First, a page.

The Woman in the Window

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Chapter 55

I stepped through into the in-between room first, with Balloon Girl and Stitch Mouth remaining behind me, looking and listening for the witch. The door slammed shut. Fingernails raked my bare shoulder and I screamed out in terror and pain. I tore away. Warm blood. I shrank, tucking myself to the corner. The witch’s hands went for my throat and she lifted me to my toes, stretching me against the wall. Balloon Girl and Stitch Mouth’s yells and bangs reverberated uselessly against the door as the witch held it closed with her heel. The witch’s grip tightened around my throat. I flailed against the wall, losing air, grimacing in pain. My neck gave off a pop. My lungs screamed at me to breath. The witch brought her face to mine. Her breath poured over my skin and sank down my shirt. Her eyes absorbed me.

“I have you now. So long. Worth it. Sweet flesh.” Her nail crossed my belly. “Healthy. Tasty. Sweet.”

I began to cry.

“Yes. Cry. Salty.” Her tongue licked my face, slithering over a tear. “Friends. Not here. Can’t save you. Tricky friends.”

“I hate you,” I said. “I hate you.”

She mocked my sadness. “Makes me so sad.”

“I don’t care if you kill me,” I said. “I don’t care.”

“You will.”

I forced a smile through the grimace. “You can’t take our friendship. Ever.”

She smiled darkly. “I can.” Then she began choking me again. My eyes rolled toward the top of my head. Everything became distant.

A green rectangle glowed on the wall across from us. I faked further pain, hoping the witch would stay intent on hurting me. She laughed darkly at my expression, pleased by how I cringed. The girls burst through the new door like a miniature army troop. The witch spun and shrieked, releasing me. I dropped to the floor, coughing.

Stitch Mouth was at the witch first, but the witch decked her against the wall. Balloon Girl was next, but she was kicked to the side. A balloon girl dove, knocking her shoulder into the witch. The witch scrambled in an attempt to get back to her feet, but the girl kept coming, tussling her way to the witch’s chest, punching as she rose. Stitch Mouth was up again, shaking away the daze, and she ran at the witch again. Balloon Girl just behind her.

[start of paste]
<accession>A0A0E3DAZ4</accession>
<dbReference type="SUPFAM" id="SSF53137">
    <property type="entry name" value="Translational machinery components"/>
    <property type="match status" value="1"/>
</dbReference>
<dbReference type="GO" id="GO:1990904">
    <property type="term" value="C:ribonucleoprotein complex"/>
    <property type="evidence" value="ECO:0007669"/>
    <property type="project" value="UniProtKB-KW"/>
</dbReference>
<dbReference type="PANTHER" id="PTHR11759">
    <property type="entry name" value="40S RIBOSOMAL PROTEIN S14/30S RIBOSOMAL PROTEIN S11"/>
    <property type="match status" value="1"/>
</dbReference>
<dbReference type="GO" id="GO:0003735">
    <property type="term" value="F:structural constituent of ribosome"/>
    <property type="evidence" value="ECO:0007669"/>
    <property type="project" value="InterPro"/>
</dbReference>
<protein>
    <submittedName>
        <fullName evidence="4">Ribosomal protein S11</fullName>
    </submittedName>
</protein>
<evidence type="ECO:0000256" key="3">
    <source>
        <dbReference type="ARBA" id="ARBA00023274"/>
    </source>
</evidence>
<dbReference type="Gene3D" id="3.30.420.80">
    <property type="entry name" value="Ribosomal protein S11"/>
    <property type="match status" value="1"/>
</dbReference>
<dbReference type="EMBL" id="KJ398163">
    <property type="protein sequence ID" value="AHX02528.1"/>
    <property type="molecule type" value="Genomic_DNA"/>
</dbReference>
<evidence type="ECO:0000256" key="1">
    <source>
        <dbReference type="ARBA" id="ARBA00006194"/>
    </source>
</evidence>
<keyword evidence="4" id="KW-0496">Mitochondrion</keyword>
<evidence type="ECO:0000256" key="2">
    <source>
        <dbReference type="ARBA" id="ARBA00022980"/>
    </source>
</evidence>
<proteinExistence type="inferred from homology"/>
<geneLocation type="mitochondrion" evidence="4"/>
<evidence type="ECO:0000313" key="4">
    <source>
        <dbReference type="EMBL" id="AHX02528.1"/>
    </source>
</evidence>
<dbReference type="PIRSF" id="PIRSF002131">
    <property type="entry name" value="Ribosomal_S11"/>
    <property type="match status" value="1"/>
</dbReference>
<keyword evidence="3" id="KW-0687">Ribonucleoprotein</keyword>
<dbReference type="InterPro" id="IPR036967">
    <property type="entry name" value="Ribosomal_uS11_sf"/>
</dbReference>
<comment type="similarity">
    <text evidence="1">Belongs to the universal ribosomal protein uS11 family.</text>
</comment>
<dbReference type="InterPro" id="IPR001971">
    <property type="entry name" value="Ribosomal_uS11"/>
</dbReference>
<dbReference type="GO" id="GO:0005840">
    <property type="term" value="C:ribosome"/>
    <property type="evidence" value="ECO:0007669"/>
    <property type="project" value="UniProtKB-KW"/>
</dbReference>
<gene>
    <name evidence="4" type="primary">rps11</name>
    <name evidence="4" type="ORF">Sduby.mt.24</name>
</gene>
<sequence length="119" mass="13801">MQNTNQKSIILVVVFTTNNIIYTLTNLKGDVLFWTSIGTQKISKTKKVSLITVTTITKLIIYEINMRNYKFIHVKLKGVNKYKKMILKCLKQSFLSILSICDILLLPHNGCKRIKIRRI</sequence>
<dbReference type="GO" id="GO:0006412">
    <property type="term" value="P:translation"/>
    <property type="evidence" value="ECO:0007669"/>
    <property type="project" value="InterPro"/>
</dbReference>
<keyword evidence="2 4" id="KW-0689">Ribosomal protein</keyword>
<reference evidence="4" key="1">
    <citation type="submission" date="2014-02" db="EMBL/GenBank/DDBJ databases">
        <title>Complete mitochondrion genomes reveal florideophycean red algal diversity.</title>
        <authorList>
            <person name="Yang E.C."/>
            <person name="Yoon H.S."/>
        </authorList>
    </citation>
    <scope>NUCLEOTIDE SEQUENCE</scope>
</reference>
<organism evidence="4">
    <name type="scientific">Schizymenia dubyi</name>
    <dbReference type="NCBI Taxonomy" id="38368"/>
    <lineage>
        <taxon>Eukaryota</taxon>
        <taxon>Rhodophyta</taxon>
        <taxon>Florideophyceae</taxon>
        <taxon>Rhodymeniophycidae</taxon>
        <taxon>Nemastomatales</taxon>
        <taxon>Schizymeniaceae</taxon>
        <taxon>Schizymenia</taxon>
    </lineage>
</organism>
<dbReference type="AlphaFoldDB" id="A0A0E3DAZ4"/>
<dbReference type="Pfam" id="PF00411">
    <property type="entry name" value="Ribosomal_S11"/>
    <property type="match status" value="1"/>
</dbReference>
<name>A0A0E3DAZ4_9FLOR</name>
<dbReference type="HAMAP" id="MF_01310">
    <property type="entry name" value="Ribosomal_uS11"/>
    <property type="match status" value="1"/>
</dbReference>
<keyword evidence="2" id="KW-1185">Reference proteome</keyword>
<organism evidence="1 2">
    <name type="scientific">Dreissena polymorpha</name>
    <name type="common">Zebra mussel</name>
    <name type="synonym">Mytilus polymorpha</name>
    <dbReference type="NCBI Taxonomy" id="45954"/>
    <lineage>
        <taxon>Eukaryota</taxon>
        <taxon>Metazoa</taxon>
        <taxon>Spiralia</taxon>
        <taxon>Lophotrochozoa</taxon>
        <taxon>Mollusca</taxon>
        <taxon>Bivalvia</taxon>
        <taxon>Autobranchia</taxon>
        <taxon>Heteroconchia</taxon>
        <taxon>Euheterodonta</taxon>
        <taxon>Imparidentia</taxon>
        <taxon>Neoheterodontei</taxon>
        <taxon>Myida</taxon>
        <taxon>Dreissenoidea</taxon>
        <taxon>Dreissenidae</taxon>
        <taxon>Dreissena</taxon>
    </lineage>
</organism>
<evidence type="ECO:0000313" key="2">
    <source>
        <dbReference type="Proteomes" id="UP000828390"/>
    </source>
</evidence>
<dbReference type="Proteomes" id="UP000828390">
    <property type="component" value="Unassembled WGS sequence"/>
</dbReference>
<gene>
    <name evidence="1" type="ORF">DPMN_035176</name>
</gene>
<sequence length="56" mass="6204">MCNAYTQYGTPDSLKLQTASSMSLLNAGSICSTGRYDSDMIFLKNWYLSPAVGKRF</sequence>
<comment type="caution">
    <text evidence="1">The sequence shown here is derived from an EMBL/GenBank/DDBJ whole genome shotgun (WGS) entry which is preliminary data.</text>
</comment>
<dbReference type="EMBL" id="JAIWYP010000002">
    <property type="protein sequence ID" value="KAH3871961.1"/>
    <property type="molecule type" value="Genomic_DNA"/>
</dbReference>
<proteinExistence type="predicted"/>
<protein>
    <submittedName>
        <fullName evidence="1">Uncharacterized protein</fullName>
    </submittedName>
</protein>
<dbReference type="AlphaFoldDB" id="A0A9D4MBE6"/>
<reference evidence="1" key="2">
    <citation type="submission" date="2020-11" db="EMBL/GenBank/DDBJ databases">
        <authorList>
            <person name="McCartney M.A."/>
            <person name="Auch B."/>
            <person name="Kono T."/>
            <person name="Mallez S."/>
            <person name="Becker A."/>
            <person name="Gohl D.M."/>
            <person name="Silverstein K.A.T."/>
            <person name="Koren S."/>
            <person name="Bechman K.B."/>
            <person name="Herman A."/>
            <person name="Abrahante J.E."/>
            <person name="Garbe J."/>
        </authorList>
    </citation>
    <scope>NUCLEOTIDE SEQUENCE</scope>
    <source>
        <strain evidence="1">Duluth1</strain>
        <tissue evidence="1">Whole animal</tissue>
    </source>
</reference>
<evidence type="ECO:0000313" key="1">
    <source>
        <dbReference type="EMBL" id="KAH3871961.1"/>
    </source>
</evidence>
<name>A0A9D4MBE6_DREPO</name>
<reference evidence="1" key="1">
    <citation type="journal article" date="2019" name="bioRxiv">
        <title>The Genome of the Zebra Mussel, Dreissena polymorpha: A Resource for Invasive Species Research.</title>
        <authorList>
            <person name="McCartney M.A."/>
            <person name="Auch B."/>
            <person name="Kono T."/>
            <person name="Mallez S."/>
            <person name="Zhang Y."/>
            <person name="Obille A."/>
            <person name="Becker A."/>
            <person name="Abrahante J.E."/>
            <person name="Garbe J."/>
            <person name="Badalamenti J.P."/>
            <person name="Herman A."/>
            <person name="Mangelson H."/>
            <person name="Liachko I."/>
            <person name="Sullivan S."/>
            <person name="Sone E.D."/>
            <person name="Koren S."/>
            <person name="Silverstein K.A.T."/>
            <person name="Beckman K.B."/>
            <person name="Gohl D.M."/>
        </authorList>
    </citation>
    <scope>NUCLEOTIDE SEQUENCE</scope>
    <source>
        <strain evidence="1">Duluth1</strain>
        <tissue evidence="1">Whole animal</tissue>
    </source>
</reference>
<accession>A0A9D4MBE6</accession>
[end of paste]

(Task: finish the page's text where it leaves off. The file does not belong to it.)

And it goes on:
The witch dropped beneath their assault, falling near my toes. She was so close, I could touch her. Her eyes flicked to me just in time to see me lean over to put my hands around her throat. Her neck was thin and balmy. I hated the feel of her. The girls took positions on her limbs, faceting her down. My grip tightened. The eyes of the witch drew in a panic. My hands continued to work. Squeezing. Pressing. The witch lurched and bucked, but the girls held tight, causing the witch to grow more faint as she burned the oxygen she didn’t have.

I couldn’t believe it. The witch was in my hands. Her eyes were dimming. Her struggles became weaker. She was going to die. I began to cry. The overflow of emotion, of all that had happened, of all that been done, it came out in a mixture that could not have been named, but it poured from my eyes. Stitch Mouth and Balloon Girl were intent on their duty, but they glanced my way. Balloon Girl nodded at me. Stitch Mouth held a look of slim concern for me, hoping I was okay to do what I was doing. The witch wilted. I couldn’t watch. I looked up and past them, focusing on the door which had been created to save me. I saw the chalk on the floor. It would be the last chalk we would ever need. I kept my eyes on these things, not wanting to look at what I was doing.

The witch became limp. I looked down. Her blank, empty eyes stared up at me. I released my grip. Suddenly, the door burst open, causing the four of us to turn. A boy stood there. He was tall and pasty, almost sickly. His clothes were small and his hair matted. He looked at us. He looked at me. He saw the witch between my knees. A twist of rage contorted on his face before he launched himself at us. He backhanded Stitch Mouth and punched both Balloon Girl and the other girl before kicking me in the face. Slammed back against the wall, my vision blurred with pain, blood in my mouth. The boy hovered over the witch, then dropped to her side, where he began slamming a fist against her chest. “Mother! Wake up!”

The four of us had scattered to different walls, and we watched from where we were, disoriented by the confusion, but still hoping it was finished. The boy growled and hit the witch again. “Wake up!”

The witch convulsed back to life. She looked up at the boy, astounded. The boy helped her to her feet, an arm around her waist. Regaining her senses and her strength, the witch’s hatred returned. But we were hurrying our way back out through the green door. Stitch Mouth sketched a pink door, leading us into Balloon Girl’s home where she crushed the chalk immediately. We were too stunned to keep running. And we had to talk.

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